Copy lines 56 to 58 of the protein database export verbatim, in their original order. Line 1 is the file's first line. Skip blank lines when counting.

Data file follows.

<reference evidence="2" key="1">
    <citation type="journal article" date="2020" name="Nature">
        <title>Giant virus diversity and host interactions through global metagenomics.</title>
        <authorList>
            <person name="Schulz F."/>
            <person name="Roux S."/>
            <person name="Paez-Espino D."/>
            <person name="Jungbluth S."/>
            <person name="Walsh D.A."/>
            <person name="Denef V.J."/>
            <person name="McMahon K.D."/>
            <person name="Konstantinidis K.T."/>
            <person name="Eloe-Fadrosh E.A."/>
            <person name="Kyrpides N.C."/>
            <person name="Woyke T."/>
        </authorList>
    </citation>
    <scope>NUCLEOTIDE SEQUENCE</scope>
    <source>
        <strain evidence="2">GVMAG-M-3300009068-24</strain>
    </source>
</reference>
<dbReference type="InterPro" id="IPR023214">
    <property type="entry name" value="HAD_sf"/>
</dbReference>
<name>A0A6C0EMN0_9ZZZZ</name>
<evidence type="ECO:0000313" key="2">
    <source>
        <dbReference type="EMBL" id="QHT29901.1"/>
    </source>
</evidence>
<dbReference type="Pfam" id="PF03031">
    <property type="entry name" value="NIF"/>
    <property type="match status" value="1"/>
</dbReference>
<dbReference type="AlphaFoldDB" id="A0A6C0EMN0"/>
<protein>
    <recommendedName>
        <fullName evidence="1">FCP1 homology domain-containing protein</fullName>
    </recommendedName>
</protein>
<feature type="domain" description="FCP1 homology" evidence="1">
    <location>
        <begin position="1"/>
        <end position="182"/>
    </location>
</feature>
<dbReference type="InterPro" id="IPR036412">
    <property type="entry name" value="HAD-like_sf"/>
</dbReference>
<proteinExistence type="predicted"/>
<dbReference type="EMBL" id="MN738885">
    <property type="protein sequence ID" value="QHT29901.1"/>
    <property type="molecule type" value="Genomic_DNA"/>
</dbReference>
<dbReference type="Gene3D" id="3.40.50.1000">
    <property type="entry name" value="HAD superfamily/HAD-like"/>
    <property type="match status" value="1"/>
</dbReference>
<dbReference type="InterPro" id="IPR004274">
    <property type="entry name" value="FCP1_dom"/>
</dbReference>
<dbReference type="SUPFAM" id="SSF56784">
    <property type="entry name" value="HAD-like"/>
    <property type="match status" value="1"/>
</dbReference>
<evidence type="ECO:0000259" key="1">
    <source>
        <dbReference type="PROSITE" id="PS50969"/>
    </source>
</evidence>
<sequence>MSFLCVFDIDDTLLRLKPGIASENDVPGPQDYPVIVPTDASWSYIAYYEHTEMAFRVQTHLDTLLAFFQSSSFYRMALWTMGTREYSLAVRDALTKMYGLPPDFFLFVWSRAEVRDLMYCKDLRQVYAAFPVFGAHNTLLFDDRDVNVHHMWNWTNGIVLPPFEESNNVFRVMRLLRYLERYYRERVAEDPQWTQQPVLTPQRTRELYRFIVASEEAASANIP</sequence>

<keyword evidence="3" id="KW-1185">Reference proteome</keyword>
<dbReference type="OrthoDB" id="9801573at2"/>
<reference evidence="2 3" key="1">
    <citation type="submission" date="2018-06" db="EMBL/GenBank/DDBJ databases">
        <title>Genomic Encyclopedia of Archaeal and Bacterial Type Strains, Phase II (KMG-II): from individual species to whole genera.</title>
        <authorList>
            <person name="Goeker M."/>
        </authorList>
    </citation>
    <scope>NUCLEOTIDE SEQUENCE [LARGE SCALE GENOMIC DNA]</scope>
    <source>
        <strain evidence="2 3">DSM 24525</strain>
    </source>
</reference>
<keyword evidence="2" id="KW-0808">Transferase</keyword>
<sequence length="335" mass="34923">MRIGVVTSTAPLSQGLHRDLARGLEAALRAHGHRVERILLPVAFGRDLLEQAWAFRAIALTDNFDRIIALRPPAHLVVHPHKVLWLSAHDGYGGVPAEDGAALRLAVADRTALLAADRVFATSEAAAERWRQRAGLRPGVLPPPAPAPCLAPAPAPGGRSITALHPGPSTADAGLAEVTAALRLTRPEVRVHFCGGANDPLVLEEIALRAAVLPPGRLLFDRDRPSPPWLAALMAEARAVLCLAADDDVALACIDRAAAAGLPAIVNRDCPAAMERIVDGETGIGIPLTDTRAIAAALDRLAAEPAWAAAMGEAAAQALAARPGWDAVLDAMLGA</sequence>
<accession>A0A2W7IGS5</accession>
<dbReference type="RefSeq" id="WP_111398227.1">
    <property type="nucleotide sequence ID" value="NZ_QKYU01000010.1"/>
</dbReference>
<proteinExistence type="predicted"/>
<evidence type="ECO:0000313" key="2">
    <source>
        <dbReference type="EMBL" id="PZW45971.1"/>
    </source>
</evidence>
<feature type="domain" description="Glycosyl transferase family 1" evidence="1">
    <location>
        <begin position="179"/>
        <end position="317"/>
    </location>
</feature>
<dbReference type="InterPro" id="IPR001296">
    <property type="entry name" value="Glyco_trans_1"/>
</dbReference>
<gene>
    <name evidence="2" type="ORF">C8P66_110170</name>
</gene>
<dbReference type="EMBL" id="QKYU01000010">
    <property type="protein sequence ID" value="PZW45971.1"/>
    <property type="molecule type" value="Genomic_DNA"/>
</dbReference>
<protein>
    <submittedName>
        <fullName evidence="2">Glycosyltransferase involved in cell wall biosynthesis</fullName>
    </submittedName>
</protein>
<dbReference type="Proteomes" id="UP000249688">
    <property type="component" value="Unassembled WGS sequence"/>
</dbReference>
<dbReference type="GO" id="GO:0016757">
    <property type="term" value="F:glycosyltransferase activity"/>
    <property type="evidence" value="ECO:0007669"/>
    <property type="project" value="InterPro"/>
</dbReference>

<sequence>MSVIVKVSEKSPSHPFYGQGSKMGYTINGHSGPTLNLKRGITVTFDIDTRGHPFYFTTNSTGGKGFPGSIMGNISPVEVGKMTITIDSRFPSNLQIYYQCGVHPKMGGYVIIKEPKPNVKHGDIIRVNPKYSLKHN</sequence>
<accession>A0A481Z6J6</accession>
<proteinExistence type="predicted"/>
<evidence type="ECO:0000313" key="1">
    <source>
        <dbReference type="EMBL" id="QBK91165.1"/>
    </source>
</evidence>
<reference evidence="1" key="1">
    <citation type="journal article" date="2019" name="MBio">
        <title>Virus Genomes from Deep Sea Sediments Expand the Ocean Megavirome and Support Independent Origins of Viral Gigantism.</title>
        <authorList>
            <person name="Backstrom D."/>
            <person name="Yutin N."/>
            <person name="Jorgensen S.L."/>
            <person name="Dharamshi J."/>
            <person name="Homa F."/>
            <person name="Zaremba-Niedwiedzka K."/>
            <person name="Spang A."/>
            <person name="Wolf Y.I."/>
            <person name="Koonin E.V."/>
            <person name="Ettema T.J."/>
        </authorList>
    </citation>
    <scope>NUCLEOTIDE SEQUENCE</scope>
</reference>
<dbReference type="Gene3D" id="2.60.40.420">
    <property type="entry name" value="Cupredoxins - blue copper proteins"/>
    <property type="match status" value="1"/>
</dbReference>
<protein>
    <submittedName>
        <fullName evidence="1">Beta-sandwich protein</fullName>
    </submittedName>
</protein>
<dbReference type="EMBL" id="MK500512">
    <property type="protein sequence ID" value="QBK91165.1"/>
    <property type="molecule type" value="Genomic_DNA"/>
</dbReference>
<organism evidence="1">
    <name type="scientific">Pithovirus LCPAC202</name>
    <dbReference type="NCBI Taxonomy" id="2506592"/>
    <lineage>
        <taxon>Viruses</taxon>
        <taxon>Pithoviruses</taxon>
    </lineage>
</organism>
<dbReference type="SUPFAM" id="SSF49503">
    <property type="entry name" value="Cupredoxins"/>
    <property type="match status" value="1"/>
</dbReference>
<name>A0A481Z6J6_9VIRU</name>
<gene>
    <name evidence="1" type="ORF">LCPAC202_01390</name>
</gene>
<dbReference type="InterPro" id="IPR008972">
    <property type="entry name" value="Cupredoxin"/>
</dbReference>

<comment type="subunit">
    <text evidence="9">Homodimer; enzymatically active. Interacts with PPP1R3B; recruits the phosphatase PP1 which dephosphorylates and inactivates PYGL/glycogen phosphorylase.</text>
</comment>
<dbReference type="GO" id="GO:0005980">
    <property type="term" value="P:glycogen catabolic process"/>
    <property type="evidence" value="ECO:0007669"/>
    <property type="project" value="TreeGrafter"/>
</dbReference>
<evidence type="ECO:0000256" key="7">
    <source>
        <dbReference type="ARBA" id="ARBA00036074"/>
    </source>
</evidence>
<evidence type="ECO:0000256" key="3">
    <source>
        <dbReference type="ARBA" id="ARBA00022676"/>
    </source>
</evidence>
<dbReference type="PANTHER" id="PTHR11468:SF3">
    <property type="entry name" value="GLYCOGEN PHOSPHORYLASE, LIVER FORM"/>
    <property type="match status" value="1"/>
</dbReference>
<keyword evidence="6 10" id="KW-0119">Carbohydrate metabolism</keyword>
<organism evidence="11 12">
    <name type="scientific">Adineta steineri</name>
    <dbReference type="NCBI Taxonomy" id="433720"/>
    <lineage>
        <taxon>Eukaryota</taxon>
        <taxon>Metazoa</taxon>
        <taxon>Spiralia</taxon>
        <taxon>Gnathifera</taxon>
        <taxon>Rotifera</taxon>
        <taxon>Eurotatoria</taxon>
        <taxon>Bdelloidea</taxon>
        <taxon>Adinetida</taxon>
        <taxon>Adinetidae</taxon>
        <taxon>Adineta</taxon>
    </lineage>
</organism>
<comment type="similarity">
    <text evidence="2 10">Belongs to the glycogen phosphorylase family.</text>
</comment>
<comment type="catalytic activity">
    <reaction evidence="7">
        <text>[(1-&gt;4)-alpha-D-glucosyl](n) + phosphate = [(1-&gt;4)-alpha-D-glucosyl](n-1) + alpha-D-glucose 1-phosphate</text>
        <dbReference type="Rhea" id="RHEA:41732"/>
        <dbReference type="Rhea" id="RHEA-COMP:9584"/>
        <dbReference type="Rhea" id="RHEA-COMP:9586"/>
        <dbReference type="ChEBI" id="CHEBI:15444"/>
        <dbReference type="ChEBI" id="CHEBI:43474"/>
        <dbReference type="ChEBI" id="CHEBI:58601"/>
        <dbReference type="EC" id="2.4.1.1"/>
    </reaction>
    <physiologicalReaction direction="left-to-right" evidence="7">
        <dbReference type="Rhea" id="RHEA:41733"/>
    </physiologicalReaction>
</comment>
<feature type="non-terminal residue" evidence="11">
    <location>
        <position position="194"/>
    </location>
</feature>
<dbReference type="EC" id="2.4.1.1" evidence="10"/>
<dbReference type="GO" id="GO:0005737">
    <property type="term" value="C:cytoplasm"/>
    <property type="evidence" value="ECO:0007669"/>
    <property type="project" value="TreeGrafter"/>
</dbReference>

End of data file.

<dbReference type="Gene3D" id="3.40.50.1000">
    <property type="entry name" value="HAD superfamily/HAD-like"/>
    <property type="match status" value="1"/>